Having access to new university libraries means that I occasionally visit the fiction section and borrow books to read on the train while I commute (and when I say occasionally, I really mean pretty much every time I go to the library). I have read a lot of Ian McEwan’s more recent work but I haven’t been able to get hold of his earlier works until now. This collection of short stories definitely shows how far McEwan has come since his debut in the mid-1970s with ‘First Love, Last Rites’.
It’s easy to see why McEwan’s work garnered so much attention when it was first published given that the stories here are a pretty macabre bunch and not easily forgettable in terms of their subject matter which ranges from paedophilia to torture. ‘Solid Geometry’ is certainly an ‘interesting’ opening to the collection. If you can get through that, then you will probably manage the other seven stories which are equally warped.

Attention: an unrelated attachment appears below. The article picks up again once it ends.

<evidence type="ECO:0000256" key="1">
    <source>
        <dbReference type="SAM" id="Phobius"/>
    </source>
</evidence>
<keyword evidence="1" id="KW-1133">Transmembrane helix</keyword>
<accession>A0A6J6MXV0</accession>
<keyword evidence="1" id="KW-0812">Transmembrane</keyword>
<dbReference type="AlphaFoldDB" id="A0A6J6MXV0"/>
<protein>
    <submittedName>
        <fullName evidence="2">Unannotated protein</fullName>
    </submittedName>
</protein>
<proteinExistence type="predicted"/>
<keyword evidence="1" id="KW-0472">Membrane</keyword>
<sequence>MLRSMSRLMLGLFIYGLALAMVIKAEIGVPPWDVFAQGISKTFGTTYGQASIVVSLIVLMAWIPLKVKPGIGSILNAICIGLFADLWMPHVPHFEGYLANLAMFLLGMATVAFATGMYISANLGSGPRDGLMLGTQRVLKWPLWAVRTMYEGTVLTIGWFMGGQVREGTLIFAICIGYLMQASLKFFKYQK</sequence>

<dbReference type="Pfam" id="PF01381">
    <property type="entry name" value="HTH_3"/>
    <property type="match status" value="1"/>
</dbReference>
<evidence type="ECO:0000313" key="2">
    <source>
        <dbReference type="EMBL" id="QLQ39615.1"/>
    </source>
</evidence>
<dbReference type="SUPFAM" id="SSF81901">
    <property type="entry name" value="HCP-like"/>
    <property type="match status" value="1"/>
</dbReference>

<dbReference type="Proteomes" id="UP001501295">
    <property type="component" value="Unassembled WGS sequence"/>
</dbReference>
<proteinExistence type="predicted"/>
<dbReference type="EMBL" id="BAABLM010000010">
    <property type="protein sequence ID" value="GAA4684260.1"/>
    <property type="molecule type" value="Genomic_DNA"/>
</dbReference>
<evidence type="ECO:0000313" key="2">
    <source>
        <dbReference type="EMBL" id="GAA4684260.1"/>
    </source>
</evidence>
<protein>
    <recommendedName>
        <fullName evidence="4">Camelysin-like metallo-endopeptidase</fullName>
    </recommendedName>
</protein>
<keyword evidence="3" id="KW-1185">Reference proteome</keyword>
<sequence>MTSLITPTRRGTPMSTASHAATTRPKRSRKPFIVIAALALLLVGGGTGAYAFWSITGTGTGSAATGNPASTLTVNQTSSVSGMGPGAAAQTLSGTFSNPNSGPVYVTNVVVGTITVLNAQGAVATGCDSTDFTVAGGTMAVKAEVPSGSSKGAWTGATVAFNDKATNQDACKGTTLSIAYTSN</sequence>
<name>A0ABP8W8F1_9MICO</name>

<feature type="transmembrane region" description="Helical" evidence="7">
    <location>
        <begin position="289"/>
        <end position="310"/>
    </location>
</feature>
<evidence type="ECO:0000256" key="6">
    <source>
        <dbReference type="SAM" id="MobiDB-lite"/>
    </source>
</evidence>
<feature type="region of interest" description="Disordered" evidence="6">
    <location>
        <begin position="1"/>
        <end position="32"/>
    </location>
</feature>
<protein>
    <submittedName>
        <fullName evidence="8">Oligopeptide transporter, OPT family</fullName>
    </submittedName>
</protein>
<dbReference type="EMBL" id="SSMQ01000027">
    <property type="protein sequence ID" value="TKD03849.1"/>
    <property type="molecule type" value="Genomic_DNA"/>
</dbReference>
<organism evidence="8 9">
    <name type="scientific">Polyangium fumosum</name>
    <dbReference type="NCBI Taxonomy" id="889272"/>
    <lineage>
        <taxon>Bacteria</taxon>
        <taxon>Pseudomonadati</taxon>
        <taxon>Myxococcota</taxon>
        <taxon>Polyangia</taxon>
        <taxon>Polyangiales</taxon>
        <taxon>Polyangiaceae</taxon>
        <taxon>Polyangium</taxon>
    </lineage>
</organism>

The collection feels very experimental and it is obvious that McEwan was in the process of finding his real voice as a writer having recently completed a Creative Writing course at the University of East Anglia. It is interesting to see how much the style of McEwan’s prose has changed over the years and how sophisticated his later works are compared to his earlier efforts. This is not to say that ‘First Love, Last Rites’ isn’t worth reading but I probably wouldn’t recommend it to those who haven’t read McEwan’s other work as it really isn’t representative of what he is capable of.
Having read ‘First Love, Last Rites’, I am not exactly rushing out to get a copy of McEwan’s first novel ‘The Cement Garden’ which deals with similarly grim themes. However, I am still looking forward to reading ‘Sweet Tooth’ in the near future. For now, I think I’ll stick with McEwan’s more recent work written at the peak of his writing powers.